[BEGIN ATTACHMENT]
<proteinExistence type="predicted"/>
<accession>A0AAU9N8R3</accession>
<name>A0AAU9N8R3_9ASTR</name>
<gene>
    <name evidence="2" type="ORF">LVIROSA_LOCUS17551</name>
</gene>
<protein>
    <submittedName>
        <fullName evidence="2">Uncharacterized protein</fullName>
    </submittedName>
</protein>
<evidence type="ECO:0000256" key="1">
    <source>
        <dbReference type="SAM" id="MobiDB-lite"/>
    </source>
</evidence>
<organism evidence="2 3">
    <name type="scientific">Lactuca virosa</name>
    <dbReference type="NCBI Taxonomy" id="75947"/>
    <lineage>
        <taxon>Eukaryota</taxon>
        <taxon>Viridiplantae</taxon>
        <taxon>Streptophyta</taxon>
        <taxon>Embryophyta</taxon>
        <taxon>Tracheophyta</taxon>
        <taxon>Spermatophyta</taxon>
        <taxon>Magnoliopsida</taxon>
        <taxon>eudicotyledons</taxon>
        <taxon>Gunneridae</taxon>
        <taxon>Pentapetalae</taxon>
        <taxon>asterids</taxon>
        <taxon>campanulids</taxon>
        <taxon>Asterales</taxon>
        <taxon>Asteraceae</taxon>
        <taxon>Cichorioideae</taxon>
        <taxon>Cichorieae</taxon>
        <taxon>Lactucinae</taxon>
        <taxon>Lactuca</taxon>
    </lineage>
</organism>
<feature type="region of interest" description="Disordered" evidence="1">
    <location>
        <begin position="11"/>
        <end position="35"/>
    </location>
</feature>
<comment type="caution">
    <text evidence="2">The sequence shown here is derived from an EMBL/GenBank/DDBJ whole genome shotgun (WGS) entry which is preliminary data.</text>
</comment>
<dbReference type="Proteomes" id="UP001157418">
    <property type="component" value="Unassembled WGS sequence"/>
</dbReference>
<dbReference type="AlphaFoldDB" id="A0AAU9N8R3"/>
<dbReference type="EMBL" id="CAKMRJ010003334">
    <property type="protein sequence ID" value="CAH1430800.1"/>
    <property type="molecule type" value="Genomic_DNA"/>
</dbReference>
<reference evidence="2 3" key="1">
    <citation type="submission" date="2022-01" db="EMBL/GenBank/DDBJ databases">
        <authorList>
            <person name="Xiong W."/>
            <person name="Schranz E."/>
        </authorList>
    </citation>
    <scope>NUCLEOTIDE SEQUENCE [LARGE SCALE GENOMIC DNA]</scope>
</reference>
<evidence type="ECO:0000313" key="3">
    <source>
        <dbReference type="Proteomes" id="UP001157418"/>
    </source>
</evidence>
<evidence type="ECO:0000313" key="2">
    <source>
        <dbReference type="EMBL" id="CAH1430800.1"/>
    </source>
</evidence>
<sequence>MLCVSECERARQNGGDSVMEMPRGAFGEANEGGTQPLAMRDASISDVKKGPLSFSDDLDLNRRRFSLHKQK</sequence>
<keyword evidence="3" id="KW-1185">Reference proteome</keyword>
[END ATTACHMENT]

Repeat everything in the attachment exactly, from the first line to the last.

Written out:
<proteinExistence type="predicted"/>
<accession>A0AAU9N8R3</accession>
<name>A0AAU9N8R3_9ASTR</name>
<gene>
    <name evidence="2" type="ORF">LVIROSA_LOCUS17551</name>
</gene>
<protein>
    <submittedName>
        <fullName evidence="2">Uncharacterized protein</fullName>
    </submittedName>
</protein>
<evidence type="ECO:0000256" key="1">
    <source>
        <dbReference type="SAM" id="MobiDB-lite"/>
    </source>
</evidence>
<organism evidence="2 3">
    <name type="scientific">Lactuca virosa</name>
    <dbReference type="NCBI Taxonomy" id="75947"/>
    <lineage>
        <taxon>Eukaryota</taxon>
        <taxon>Viridiplantae</taxon>
        <taxon>Streptophyta</taxon>
        <taxon>Embryophyta</taxon>
        <taxon>Tracheophyta</taxon>
        <taxon>Spermatophyta</taxon>
        <taxon>Magnoliopsida</taxon>
        <taxon>eudicotyledons</taxon>
        <taxon>Gunneridae</taxon>
        <taxon>Pentapetalae</taxon>
        <taxon>asterids</taxon>
        <taxon>campanulids</taxon>
        <taxon>Asterales</taxon>
        <taxon>Asteraceae</taxon>
        <taxon>Cichorioideae</taxon>
        <taxon>Cichorieae</taxon>
        <taxon>Lactucinae</taxon>
        <taxon>Lactuca</taxon>
    </lineage>
</organism>
<feature type="region of interest" description="Disordered" evidence="1">
    <location>
        <begin position="11"/>
        <end position="35"/>
    </location>
</feature>
<comment type="caution">
    <text evidence="2">The sequence shown here is derived from an EMBL/GenBank/DDBJ whole genome shotgun (WGS) entry which is preliminary data.</text>
</comment>
<dbReference type="Proteomes" id="UP001157418">
    <property type="component" value="Unassembled WGS sequence"/>
</dbReference>
<dbReference type="AlphaFoldDB" id="A0AAU9N8R3"/>
<dbReference type="EMBL" id="CAKMRJ010003334">
    <property type="protein sequence ID" value="CAH1430800.1"/>
    <property type="molecule type" value="Genomic_DNA"/>
</dbReference>
<reference evidence="2 3" key="1">
    <citation type="submission" date="2022-01" db="EMBL/GenBank/DDBJ databases">
        <authorList>
            <person name="Xiong W."/>
            <person name="Schranz E."/>
        </authorList>
    </citation>
    <scope>NUCLEOTIDE SEQUENCE [LARGE SCALE GENOMIC DNA]</scope>
</reference>
<evidence type="ECO:0000313" key="3">
    <source>
        <dbReference type="Proteomes" id="UP001157418"/>
    </source>
</evidence>
<evidence type="ECO:0000313" key="2">
    <source>
        <dbReference type="EMBL" id="CAH1430800.1"/>
    </source>
</evidence>
<sequence>MLCVSECERARQNGGDSVMEMPRGAFGEANEGGTQPLAMRDASISDVKKGPLSFSDDLDLNRRRFSLHKQK</sequence>
<keyword evidence="3" id="KW-1185">Reference proteome</keyword>